Some state governments in India have been accused of not effectively prosecuting those who attack religious minorities.  Major religious violent incidents include Ayodhya debate, Bombay Riots, 1993 Bombay bombings, 2002 Gujarat violence.

6.linkage between education and economic growth
There is a direct linkage between education and economic growth. This was given by Theodore W. Schultz.Here labour plays a very important role.

Since the Indian Constitution was finalized in 1949, education has remained one of the priorities of the Indian government. The first education minister Maulana Azad founded a system of education which aimed to provide free education at the primary level. Primary education was made free and compulsory for children from 6-14, and child labour was banned. The government introduced incentives to education and disincentives for not receiving education – for instance, the provision of mid-day meals in schools were introduced. Many similar initiatives echoed, and the largest of such initiatives is Sarva Shiksha Abhiyan, which actively promoted “Education for All”. In line with this, the United Progressive Alliance (UPA) aimed to increase their expenditure on education to 6% of its Gross Domestic Product (GDP) from values fluctuating about 3% through their National Common Minimum Programme (NCMP) in 2004. The Right of Children to Free and Compulsory Education Act was also imposed in 2009. Despite these initiatives, education continues to persist as an impediment to development.

Corruption is widespread in India. India is ranked 72 out of a 179 countries in Transparency International's Corruption Perceptions Index, although its score has improved consistently from 2.7 in 2002 to 3.5 in 2007. Corruption has taken the role of a pervasive aspect of Indian politics and bureaucracy.
In India, corruption takes the form of bribes, evasion of tax and exchange controls, embezzlement, etc. A 2005 study done by Transparency International (TI) India found that more than 50% had firsthand experience of paying bribe or peddling influence to get a job done in a public office. The chief economic consequences of corruption are the loss to the exchequer, an unhealthy climate for investment and an increase in the cost of government-subsidised services. The TI India study estimates the monetary value of petty corruption in 11 basic services provided by the government, like education, healthcare, judiciary, police, etc., to be around Rs.21,068 crores. India still ranks in the bottom quartile of developing nations in terms of the ease of doing business, and compared to China and other lower developed Asian nations, the average time taken to secure the clearances for a startup or to invoke bankruptcy is much greater.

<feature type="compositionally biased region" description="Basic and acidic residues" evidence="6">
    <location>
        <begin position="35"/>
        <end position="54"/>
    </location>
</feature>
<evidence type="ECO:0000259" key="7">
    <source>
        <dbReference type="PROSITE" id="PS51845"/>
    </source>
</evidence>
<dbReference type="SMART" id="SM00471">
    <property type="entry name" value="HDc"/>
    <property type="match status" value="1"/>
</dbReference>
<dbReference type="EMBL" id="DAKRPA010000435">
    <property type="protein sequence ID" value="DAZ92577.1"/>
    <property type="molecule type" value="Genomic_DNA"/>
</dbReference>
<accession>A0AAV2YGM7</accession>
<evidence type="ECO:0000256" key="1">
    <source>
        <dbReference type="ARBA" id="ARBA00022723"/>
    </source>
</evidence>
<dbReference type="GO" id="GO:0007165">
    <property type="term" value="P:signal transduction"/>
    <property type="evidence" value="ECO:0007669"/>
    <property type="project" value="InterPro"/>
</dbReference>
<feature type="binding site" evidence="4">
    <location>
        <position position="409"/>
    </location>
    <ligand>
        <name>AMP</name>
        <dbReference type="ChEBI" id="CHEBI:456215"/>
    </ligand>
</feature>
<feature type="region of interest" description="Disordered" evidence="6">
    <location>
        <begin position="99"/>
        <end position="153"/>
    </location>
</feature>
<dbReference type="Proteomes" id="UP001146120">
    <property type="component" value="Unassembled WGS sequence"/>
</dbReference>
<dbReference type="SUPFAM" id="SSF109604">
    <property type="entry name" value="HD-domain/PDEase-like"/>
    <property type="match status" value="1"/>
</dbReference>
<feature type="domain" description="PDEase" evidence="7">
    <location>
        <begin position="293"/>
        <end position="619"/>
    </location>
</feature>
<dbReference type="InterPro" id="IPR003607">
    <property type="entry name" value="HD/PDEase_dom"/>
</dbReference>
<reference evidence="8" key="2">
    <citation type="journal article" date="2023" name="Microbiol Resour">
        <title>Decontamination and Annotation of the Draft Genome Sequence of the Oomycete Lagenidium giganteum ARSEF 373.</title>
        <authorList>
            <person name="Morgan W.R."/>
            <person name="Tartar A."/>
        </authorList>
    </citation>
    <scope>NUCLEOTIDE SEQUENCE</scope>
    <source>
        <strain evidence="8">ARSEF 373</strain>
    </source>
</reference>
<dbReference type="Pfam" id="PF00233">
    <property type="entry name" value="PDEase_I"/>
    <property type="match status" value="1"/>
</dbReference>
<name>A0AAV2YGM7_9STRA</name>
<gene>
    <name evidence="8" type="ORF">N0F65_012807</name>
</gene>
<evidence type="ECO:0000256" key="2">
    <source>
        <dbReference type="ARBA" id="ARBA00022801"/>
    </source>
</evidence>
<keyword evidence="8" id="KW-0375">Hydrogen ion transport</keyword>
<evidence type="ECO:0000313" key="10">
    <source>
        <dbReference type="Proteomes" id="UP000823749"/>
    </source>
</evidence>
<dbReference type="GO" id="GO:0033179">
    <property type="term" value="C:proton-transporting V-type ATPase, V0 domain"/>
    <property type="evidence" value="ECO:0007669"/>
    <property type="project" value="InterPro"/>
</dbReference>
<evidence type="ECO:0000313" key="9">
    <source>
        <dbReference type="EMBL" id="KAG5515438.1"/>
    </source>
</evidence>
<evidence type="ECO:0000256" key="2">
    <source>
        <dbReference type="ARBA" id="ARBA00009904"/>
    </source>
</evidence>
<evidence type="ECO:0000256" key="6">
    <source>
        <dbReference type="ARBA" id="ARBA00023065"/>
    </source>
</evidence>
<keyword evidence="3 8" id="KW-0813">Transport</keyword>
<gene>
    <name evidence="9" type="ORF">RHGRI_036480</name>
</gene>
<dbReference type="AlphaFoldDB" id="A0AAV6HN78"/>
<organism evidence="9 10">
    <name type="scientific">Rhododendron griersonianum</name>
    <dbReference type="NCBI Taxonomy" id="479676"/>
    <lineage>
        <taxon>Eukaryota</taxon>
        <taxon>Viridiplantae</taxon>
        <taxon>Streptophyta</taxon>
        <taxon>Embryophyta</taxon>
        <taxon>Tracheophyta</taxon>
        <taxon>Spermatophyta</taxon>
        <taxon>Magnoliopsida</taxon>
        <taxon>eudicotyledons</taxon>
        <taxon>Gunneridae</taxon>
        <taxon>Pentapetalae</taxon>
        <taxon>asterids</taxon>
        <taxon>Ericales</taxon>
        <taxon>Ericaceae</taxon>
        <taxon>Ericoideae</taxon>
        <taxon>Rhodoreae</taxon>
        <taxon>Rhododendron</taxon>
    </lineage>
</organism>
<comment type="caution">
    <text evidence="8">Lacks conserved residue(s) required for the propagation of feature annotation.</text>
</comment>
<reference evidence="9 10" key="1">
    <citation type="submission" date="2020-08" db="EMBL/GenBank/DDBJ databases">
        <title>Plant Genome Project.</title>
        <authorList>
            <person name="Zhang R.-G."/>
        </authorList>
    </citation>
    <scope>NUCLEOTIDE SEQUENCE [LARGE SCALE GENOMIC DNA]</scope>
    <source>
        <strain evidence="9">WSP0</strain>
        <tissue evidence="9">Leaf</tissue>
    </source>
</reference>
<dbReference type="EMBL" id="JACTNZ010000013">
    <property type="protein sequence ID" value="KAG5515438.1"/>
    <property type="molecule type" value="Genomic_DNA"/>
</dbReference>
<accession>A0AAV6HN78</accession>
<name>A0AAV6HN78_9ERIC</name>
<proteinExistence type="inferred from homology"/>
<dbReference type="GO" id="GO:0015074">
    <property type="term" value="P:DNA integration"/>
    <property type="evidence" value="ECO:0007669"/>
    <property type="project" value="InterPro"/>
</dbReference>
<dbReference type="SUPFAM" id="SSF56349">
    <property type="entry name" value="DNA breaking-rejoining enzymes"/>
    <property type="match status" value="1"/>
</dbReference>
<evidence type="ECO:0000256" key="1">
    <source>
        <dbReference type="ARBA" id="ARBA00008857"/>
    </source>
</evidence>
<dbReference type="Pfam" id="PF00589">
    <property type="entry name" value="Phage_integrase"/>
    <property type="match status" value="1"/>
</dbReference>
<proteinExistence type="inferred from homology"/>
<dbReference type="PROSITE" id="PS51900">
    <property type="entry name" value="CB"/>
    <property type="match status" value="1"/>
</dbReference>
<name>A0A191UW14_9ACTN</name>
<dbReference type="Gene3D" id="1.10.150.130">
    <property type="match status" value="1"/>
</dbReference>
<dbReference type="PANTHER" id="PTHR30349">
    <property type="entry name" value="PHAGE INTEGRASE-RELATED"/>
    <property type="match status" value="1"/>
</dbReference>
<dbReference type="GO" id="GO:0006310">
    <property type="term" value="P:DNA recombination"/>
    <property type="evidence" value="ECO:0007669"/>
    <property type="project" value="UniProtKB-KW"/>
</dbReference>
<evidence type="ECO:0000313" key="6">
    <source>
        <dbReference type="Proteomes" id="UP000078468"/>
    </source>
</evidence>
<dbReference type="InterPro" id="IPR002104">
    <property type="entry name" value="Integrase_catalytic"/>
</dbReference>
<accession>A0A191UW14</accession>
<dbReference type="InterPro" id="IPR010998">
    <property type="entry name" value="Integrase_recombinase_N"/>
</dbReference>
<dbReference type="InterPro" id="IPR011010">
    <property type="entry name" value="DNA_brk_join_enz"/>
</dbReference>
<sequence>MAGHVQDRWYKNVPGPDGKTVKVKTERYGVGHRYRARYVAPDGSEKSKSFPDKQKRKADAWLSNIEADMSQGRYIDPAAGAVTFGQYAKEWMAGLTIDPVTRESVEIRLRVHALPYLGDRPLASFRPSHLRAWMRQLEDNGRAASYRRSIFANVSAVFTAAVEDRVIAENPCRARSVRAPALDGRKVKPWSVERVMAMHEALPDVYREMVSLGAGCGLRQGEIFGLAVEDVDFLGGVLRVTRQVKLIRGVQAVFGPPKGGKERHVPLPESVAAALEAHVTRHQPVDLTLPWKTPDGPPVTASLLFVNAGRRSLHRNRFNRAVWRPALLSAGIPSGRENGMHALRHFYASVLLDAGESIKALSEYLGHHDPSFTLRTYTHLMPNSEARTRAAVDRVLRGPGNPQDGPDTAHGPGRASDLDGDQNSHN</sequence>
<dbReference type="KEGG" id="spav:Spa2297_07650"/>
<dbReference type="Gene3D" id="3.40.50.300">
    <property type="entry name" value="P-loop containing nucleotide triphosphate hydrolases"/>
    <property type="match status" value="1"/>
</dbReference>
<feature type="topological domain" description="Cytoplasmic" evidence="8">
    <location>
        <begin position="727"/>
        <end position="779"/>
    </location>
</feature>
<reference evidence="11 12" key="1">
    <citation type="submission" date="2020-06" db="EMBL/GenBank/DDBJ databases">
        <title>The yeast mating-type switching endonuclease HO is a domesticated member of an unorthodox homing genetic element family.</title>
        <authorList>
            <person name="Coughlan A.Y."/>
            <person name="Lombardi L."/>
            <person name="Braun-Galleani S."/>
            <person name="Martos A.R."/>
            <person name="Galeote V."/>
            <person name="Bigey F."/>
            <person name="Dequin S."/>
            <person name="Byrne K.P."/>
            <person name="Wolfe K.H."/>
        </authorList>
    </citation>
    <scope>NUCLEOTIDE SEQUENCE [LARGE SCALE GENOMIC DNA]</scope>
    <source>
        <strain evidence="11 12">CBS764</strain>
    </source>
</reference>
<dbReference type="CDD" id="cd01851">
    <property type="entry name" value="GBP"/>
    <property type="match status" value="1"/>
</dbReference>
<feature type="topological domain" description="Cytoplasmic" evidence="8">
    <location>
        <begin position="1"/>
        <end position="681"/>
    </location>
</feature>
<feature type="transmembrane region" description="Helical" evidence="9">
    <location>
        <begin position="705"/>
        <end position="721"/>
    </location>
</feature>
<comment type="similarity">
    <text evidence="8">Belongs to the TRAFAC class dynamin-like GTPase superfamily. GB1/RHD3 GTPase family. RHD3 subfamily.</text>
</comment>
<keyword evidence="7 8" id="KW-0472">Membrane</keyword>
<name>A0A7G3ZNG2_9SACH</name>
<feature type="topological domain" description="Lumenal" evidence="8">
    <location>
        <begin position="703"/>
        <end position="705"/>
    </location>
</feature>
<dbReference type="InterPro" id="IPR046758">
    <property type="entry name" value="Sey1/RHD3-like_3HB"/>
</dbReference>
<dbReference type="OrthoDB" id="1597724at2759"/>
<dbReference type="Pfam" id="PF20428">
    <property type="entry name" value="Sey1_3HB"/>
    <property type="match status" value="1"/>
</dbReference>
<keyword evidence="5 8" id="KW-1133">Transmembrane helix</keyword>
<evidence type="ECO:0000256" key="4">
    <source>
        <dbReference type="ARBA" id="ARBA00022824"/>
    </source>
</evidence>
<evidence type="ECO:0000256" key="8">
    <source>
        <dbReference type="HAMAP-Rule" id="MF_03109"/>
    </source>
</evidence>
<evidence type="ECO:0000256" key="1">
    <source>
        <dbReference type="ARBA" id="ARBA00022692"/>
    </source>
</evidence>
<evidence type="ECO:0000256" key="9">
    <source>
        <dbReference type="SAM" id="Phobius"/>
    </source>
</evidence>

Lack of proper sanitation is a major concern for India. Statistics conducted by UNICEF have shown that only 31% of India’s population is using improved sanitation facilities as of 2008. It is estimated that one in every ten deaths in India is linked to poor sanitation and hygiene. Diarrhoea is the single largest killer and accounts for one in every twenty deaths. Around 450,000 deaths were linked to diarrhoea alone in 2006, of which 88% were deaths of children below five. Studies by UNICEF have also shown that diseases resulting from poor sanitation affects children in their cognitive development.Without proper sanitation facilities in India, people defecate in the open or rivers. One gram of faeces could potentially contain 10 million viruses, one million bacteria, 1000 parasite cysts and 100 worm eggs. The Ganges river in India has a stunning 1.1 million litres of raw sewage being disposed into it every minute. The high level of contamination of the river by human waste allow diseases like cholera to spread easily, resulting in many deaths, especially among children who
are more susceptible to such viruses.
A lack of adequate sanitation also leads to significant economic losses for the country. A Water and sanitation Program (WSP) study The Economic Impacts of Inadequate Sanitation in India (2010) showed that inadequate sanitation caused India considerable economic losses, equivalent to 6.4 per cent of India’s GDP in 2006 at US$53.8 billion (Rs.2.4 trillion). In addition, the poorest 20% of households living in urban areas bore the highest per capita economic impacts of inadequate sanitation.